Then, with all the empties clear, 1) bring the gun back to the belt buckle with the muzzle pointing at the ground (note there has been no change in the left hands grip of the gun), and then 2) recharge the cylinders. In those days it was two at a time from loops in uniform or from a dump box. I was a "radical" to Sandy our RangeMaster for using HKS/Safariland SLs. when the cylinder was refilled, 3) regrip the stocks and close the cylinder.

I think Defense Trainings John Farnham has pretty good photos in his book for defensive handguns. Twoguns - I hope you are too young to remember Mason Williams Law Enforcement Book of Weapons, etc... that was my text in 1977.
 

·
Registered
Joined
·
2,064 Posts
Howdy Mr. Oberstlt,

I wish I could say that yes sir I am, but my police academy was in 1973. I used to have that book until Hurricane Andrew decided it needed it more than I did.

Oddly enough, I was the firearms instructor, pushing for issued HKS speedloaders, fighting my last Chief, who felt he knew everything there was to know about firearms. He had retired from NYPD where most of his time was spent in their firearms academy, and felt loading from a pouch or his preferred mode - his pocket, was the fastest means possible for anyone.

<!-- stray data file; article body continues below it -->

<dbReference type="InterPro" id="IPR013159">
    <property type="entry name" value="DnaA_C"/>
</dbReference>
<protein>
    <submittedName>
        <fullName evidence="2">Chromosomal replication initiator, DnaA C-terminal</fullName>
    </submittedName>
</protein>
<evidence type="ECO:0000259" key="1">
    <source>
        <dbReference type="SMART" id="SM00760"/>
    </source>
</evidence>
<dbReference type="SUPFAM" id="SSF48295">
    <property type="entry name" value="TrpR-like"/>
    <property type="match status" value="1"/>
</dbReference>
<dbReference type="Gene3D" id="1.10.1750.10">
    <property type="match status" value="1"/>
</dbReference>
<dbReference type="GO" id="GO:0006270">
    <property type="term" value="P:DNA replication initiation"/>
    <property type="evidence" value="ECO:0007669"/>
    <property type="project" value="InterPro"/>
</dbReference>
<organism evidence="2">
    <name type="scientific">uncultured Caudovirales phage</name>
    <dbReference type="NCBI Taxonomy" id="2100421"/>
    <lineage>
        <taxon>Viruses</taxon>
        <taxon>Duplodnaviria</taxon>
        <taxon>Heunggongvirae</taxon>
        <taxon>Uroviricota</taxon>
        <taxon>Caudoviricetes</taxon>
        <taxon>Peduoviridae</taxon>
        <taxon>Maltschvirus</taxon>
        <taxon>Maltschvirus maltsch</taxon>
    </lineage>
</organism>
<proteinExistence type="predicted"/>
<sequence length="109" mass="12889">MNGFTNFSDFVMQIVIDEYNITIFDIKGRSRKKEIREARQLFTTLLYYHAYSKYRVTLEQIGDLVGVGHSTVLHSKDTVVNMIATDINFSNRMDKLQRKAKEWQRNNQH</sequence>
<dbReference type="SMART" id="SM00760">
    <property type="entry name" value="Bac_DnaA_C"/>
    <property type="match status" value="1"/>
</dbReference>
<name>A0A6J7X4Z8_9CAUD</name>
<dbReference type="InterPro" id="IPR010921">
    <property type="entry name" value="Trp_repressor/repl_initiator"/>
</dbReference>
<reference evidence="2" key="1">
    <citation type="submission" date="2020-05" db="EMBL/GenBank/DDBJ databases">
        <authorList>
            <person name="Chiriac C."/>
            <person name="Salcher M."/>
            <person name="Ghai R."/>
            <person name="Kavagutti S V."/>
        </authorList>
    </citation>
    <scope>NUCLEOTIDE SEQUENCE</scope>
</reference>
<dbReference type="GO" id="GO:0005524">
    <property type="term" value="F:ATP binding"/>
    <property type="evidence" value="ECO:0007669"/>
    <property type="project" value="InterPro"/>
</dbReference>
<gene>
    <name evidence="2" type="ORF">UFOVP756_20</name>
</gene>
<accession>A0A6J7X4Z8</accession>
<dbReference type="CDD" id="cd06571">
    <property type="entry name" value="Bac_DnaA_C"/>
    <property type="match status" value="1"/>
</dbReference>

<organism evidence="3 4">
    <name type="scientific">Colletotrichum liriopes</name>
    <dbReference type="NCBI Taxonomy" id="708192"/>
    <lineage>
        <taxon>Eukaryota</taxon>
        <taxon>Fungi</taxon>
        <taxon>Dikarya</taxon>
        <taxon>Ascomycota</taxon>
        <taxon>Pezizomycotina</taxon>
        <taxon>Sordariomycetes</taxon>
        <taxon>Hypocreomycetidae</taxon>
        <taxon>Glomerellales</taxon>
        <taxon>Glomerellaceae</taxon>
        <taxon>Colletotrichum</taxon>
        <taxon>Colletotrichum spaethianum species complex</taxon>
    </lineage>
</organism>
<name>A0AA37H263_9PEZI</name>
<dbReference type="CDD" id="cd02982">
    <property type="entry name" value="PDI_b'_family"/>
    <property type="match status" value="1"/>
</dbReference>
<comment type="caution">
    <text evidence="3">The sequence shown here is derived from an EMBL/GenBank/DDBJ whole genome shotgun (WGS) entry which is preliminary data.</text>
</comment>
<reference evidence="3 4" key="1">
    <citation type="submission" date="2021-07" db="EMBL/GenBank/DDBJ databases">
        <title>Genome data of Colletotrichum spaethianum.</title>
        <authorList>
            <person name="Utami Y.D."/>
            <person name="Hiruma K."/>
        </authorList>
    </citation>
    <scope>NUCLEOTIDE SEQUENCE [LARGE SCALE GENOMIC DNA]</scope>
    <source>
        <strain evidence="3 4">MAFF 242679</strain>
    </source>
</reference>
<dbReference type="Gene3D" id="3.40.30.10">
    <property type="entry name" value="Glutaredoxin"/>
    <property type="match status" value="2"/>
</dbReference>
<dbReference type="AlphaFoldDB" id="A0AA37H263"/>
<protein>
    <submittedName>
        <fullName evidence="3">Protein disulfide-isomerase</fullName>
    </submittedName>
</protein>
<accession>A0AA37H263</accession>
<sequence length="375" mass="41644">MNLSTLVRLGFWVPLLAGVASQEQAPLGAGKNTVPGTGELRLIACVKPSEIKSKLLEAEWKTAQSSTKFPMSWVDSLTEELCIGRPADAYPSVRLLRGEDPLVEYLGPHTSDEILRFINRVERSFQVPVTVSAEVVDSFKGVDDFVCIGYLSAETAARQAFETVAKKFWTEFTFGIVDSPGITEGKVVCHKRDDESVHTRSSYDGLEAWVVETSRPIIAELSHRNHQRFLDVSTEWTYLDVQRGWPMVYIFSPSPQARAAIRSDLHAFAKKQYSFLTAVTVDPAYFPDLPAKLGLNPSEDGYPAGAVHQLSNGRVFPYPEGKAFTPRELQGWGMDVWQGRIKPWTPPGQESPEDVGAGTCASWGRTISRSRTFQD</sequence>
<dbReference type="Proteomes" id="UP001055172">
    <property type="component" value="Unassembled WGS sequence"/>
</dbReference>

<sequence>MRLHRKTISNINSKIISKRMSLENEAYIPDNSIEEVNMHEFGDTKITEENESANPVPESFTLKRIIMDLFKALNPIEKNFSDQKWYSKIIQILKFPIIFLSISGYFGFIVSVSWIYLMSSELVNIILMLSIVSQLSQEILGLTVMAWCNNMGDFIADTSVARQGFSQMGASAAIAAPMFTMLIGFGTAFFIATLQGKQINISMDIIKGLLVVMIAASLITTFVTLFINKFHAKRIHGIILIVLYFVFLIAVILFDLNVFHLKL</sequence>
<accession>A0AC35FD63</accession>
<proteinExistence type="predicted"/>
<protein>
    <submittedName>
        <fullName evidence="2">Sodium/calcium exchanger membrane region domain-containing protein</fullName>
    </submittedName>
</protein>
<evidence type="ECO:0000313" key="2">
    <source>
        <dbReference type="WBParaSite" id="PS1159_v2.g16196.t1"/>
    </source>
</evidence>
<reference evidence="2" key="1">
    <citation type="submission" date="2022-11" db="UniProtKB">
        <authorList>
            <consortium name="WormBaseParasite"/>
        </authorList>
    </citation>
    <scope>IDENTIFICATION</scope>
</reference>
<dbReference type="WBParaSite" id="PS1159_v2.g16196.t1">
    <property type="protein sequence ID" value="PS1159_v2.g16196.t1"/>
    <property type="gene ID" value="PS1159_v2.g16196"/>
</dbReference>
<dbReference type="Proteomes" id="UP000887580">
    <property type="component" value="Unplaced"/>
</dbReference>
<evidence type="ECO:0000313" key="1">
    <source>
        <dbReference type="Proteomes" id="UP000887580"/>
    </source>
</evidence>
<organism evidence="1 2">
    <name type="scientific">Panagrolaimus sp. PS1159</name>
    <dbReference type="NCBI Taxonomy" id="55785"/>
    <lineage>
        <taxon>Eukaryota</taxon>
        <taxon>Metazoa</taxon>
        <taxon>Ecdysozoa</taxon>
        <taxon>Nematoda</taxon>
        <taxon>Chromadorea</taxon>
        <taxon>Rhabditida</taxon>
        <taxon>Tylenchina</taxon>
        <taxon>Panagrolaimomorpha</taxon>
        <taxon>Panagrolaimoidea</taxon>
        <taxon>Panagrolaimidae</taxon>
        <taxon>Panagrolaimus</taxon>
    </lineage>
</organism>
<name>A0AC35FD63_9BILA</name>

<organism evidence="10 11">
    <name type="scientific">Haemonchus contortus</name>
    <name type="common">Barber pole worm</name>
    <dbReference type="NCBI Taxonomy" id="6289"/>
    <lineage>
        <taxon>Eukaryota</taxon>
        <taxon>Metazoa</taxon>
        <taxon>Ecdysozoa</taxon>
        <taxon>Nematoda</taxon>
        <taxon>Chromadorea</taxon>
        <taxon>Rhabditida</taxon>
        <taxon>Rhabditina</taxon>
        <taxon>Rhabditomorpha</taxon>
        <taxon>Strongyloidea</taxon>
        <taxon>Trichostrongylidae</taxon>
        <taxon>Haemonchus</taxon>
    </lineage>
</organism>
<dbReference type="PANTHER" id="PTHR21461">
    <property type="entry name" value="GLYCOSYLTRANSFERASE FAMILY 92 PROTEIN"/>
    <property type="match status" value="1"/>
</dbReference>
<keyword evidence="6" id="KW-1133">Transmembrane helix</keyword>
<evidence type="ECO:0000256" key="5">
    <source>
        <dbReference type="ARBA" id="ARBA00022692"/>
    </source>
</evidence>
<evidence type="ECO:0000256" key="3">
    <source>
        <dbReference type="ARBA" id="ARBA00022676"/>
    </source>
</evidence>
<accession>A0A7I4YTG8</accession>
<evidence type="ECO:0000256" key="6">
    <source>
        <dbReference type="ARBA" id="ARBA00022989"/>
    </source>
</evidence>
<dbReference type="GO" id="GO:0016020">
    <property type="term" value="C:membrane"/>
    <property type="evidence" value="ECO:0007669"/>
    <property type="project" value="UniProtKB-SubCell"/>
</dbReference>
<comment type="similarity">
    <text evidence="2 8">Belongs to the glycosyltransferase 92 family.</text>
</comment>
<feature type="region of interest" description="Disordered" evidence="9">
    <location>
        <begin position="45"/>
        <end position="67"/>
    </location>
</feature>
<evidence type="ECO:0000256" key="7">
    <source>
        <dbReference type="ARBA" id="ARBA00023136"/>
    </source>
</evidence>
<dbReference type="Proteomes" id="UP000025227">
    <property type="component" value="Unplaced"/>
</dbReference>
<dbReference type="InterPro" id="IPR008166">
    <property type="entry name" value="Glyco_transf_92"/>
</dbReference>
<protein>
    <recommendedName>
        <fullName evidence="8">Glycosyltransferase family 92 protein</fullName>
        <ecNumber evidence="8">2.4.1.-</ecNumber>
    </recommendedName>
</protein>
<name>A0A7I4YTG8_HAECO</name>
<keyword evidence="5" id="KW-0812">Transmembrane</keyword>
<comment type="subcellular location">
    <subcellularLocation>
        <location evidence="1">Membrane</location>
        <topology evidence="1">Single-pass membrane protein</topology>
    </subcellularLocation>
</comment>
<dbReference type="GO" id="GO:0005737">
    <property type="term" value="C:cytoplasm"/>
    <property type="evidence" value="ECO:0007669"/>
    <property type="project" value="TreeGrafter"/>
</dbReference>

During a range qualification, I began my push for issued speedloaders again. He made the mistake of telling me if I could beat him two out of three times with strings of 12 rounds, all rounds on paper, he would let me buy them for issuance.

I beat him 3 of 3, using a model 57, .41 mag with my loads, against his HB 4" model 10. Plus my groups were tighter, lol. To add insult to injury, I pulled out my K frames loaders for a 19 and 66 I was going to shoot, gave a Sgt with a 4" model 65 a 30 second course in using the HKS. Even thought he had never used one before, he beat the Chief 3 out of 3. Of course I was smart enough to pick a Sgt who really knew how to handle a revolver quickly, and did well on pouch reloads.

At that point I was told to buy the speedloaders for issuance, and to make sure I gave the Chief at least 4 of them.

I know the Safarilands were popular back then too, but in some informal testing we did in my department, when tossing both the Safariland and HKS loaders charged and letting them hit a hard surface, the Safariland would lose its rounds sometimes, when landing in the wrong way. The HKS loaders did not lose theirs.

In fact although they do not appear to be built like a Sherman tank, I still have a couple of HKS loaders from the 70s that are still working perfectly. They have more honest battlescars than my newer ones do, but they still work. So I have to give HKS credit for building a dependable loader.

If not using a speedloader or speed strip, my preferred method is the 2x2 pouch as well. Loading 2 rounds at a time is not difficult, it just takes some practice. Thanks for the memories sir, although these old bones are aching a bit more now too, lol.

Shoot well and shoot often,

twoguns
 

·
Registered
Joined
·
59 Posts